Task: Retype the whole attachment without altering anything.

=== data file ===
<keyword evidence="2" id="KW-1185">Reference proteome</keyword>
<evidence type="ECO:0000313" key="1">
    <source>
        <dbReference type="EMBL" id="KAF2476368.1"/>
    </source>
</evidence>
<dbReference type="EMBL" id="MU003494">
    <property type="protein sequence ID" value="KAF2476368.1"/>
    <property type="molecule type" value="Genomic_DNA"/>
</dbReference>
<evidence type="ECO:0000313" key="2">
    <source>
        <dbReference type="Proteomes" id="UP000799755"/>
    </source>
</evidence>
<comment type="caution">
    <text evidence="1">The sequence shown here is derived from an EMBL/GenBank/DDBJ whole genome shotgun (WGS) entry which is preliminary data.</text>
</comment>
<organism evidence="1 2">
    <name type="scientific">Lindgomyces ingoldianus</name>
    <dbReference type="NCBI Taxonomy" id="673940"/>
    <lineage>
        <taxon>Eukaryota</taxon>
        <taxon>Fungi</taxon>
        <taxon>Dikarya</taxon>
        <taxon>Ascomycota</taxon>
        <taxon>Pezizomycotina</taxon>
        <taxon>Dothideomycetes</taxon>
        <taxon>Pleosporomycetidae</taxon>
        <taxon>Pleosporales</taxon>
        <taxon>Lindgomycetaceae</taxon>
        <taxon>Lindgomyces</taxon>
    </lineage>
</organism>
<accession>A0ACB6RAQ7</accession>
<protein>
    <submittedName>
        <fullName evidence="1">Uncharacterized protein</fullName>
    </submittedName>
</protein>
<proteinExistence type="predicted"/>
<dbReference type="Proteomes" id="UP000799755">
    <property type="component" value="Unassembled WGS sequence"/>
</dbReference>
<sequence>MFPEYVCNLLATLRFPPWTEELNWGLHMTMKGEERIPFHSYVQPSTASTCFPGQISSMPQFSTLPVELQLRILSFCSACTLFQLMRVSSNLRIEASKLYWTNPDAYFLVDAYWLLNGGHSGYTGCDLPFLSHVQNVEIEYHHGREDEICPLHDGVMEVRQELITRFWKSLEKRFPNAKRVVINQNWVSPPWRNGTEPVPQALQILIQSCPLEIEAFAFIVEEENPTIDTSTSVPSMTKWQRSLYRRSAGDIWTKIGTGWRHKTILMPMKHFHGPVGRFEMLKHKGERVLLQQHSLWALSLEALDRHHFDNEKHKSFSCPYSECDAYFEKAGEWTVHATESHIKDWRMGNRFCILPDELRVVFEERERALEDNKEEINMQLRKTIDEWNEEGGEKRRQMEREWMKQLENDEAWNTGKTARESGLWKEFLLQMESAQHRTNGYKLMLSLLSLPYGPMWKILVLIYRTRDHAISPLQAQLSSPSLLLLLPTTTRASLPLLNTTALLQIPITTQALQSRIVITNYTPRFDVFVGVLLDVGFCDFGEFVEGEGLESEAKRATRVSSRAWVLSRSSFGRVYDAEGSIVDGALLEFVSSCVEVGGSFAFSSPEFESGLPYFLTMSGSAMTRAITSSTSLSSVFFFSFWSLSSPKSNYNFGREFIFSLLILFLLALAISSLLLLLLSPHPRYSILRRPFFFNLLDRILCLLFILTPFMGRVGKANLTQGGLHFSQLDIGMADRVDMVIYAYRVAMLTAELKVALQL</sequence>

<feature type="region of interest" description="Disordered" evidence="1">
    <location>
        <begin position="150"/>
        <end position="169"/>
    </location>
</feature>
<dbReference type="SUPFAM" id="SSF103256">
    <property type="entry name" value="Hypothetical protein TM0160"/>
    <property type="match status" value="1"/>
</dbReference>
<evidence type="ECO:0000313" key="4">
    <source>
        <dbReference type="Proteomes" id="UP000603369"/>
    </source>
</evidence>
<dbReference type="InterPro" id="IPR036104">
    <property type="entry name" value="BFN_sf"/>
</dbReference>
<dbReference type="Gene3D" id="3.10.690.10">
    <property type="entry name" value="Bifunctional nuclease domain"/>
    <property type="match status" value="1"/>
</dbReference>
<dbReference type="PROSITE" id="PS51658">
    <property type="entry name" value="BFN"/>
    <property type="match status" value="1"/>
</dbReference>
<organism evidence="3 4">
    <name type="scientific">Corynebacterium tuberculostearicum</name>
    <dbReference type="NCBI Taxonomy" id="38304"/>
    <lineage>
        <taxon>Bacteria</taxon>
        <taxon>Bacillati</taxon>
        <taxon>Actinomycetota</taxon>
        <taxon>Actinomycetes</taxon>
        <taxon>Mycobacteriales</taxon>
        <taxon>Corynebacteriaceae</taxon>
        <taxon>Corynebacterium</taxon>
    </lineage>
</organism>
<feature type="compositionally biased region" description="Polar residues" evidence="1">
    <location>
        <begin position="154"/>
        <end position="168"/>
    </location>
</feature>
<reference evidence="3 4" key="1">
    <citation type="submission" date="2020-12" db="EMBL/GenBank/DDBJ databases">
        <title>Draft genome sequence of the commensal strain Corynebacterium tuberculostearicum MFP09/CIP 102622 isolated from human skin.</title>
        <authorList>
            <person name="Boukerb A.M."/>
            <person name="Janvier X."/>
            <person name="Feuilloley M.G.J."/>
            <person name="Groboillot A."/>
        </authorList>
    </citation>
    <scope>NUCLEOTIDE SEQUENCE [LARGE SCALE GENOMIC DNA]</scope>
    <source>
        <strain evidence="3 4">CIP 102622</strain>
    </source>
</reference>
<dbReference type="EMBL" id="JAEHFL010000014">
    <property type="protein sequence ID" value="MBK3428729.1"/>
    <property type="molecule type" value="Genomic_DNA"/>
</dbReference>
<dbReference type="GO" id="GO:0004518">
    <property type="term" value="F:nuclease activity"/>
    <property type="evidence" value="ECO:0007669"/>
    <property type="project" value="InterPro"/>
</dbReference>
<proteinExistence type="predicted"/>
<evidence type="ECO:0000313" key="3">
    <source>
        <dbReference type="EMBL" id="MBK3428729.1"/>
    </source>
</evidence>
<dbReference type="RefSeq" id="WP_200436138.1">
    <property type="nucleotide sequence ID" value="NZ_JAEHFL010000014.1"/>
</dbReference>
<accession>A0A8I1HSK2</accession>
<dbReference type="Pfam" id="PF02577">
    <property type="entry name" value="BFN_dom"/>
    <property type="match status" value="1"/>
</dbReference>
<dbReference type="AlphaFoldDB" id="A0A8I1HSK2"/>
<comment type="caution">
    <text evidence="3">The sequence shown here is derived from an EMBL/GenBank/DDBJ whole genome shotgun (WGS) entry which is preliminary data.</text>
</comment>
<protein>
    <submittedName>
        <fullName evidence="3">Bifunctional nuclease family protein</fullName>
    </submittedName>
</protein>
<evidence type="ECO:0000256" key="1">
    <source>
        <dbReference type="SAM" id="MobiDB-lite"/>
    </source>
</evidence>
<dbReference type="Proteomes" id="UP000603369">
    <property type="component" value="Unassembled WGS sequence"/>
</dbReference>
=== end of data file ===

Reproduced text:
<keyword evidence="2" id="KW-1185">Reference proteome</keyword>
<evidence type="ECO:0000313" key="1">
    <source>
        <dbReference type="EMBL" id="KAF2476368.1"/>
    </source>
</evidence>
<dbReference type="EMBL" id="MU003494">
    <property type="protein sequence ID" value="KAF2476368.1"/>
    <property type="molecule type" value="Genomic_DNA"/>
</dbReference>
<evidence type="ECO:0000313" key="2">
    <source>
        <dbReference type="Proteomes" id="UP000799755"/>
    </source>
</evidence>
<comment type="caution">
    <text evidence="1">The sequence shown here is derived from an EMBL/GenBank/DDBJ whole genome shotgun (WGS) entry which is preliminary data.</text>
</comment>
<organism evidence="1 2">
    <name type="scientific">Lindgomyces ingoldianus</name>
    <dbReference type="NCBI Taxonomy" id="673940"/>
    <lineage>
        <taxon>Eukaryota</taxon>
        <taxon>Fungi</taxon>
        <taxon>Dikarya</taxon>
        <taxon>Ascomycota</taxon>
        <taxon>Pezizomycotina</taxon>
        <taxon>Dothideomycetes</taxon>
        <taxon>Pleosporomycetidae</taxon>
        <taxon>Pleosporales</taxon>
        <taxon>Lindgomycetaceae</taxon>
        <taxon>Lindgomyces</taxon>
    </lineage>
</organism>
<accession>A0ACB6RAQ7</accession>
<protein>
    <submittedName>
        <fullName evidence="1">Uncharacterized protein</fullName>
    </submittedName>
</protein>
<proteinExistence type="predicted"/>
<dbReference type="Proteomes" id="UP000799755">
    <property type="component" value="Unassembled WGS sequence"/>
</dbReference>
<sequence>MFPEYVCNLLATLRFPPWTEELNWGLHMTMKGEERIPFHSYVQPSTASTCFPGQISSMPQFSTLPVELQLRILSFCSACTLFQLMRVSSNLRIEASKLYWTNPDAYFLVDAYWLLNGGHSGYTGCDLPFLSHVQNVEIEYHHGREDEICPLHDGVMEVRQELITRFWKSLEKRFPNAKRVVINQNWVSPPWRNGTEPVPQALQILIQSCPLEIEAFAFIVEEENPTIDTSTSVPSMTKWQRSLYRRSAGDIWTKIGTGWRHKTILMPMKHFHGPVGRFEMLKHKGERVLLQQHSLWALSLEALDRHHFDNEKHKSFSCPYSECDAYFEKAGEWTVHATESHIKDWRMGNRFCILPDELRVVFEERERALEDNKEEINMQLRKTIDEWNEEGGEKRRQMEREWMKQLENDEAWNTGKTARESGLWKEFLLQMESAQHRTNGYKLMLSLLSLPYGPMWKILVLIYRTRDHAISPLQAQLSSPSLLLLLPTTTRASLPLLNTTALLQIPITTQALQSRIVITNYTPRFDVFVGVLLDVGFCDFGEFVEGEGLESEAKRATRVSSRAWVLSRSSFGRVYDAEGSIVDGALLEFVSSCVEVGGSFAFSSPEFESGLPYFLTMSGSAMTRAITSSTSLSSVFFFSFWSLSSPKSNYNFGREFIFSLLILFLLALAISSLLLLLLSPHPRYSILRRPFFFNLLDRILCLLFILTPFMGRVGKANLTQGGLHFSQLDIGMADRVDMVIYAYRVAMLTAELKVALQL</sequence>

<feature type="region of interest" description="Disordered" evidence="1">
    <location>
        <begin position="150"/>
        <end position="169"/>
    </location>
</feature>
<dbReference type="SUPFAM" id="SSF103256">
    <property type="entry name" value="Hypothetical protein TM0160"/>
    <property type="match status" value="1"/>
</dbReference>
<evidence type="ECO:0000313" key="4">
    <source>
        <dbReference type="Proteomes" id="UP000603369"/>
    </source>
</evidence>
<dbReference type="InterPro" id="IPR036104">
    <property type="entry name" value="BFN_sf"/>
</dbReference>
<dbReference type="Gene3D" id="3.10.690.10">
    <property type="entry name" value="Bifunctional nuclease domain"/>
    <property type="match status" value="1"/>
</dbReference>
<dbReference type="PROSITE" id="PS51658">
    <property type="entry name" value="BFN"/>
    <property type="match status" value="1"/>
</dbReference>
<organism evidence="3 4">
    <name type="scientific">Corynebacterium tuberculostearicum</name>
    <dbReference type="NCBI Taxonomy" id="38304"/>
    <lineage>
        <taxon>Bacteria</taxon>
        <taxon>Bacillati</taxon>
        <taxon>Actinomycetota</taxon>
        <taxon>Actinomycetes</taxon>
        <taxon>Mycobacteriales</taxon>
        <taxon>Corynebacteriaceae</taxon>
        <taxon>Corynebacterium</taxon>
    </lineage>
</organism>
<feature type="compositionally biased region" description="Polar residues" evidence="1">
    <location>
        <begin position="154"/>
        <end position="168"/>
    </location>
</feature>
<reference evidence="3 4" key="1">
    <citation type="submission" date="2020-12" db="EMBL/GenBank/DDBJ databases">
        <title>Draft genome sequence of the commensal strain Corynebacterium tuberculostearicum MFP09/CIP 102622 isolated from human skin.</title>
        <authorList>
            <person name="Boukerb A.M."/>
            <person name="Janvier X."/>
            <person name="Feuilloley M.G.J."/>
            <person name="Groboillot A."/>
        </authorList>
    </citation>
    <scope>NUCLEOTIDE SEQUENCE [LARGE SCALE GENOMIC DNA]</scope>
    <source>
        <strain evidence="3 4">CIP 102622</strain>
    </source>
</reference>
<dbReference type="EMBL" id="JAEHFL010000014">
    <property type="protein sequence ID" value="MBK3428729.1"/>
    <property type="molecule type" value="Genomic_DNA"/>
</dbReference>
<dbReference type="GO" id="GO:0004518">
    <property type="term" value="F:nuclease activity"/>
    <property type="evidence" value="ECO:0007669"/>
    <property type="project" value="InterPro"/>
</dbReference>
<proteinExistence type="predicted"/>
<evidence type="ECO:0000313" key="3">
    <source>
        <dbReference type="EMBL" id="MBK3428729.1"/>
    </source>
</evidence>
<dbReference type="RefSeq" id="WP_200436138.1">
    <property type="nucleotide sequence ID" value="NZ_JAEHFL010000014.1"/>
</dbReference>
<accession>A0A8I1HSK2</accession>
<dbReference type="Pfam" id="PF02577">
    <property type="entry name" value="BFN_dom"/>
    <property type="match status" value="1"/>
</dbReference>
<dbReference type="AlphaFoldDB" id="A0A8I1HSK2"/>
<comment type="caution">
    <text evidence="3">The sequence shown here is derived from an EMBL/GenBank/DDBJ whole genome shotgun (WGS) entry which is preliminary data.</text>
</comment>
<protein>
    <submittedName>
        <fullName evidence="3">Bifunctional nuclease family protein</fullName>
    </submittedName>
</protein>
<evidence type="ECO:0000256" key="1">
    <source>
        <dbReference type="SAM" id="MobiDB-lite"/>
    </source>
</evidence>
<dbReference type="Proteomes" id="UP000603369">
    <property type="component" value="Unassembled WGS sequence"/>
</dbReference>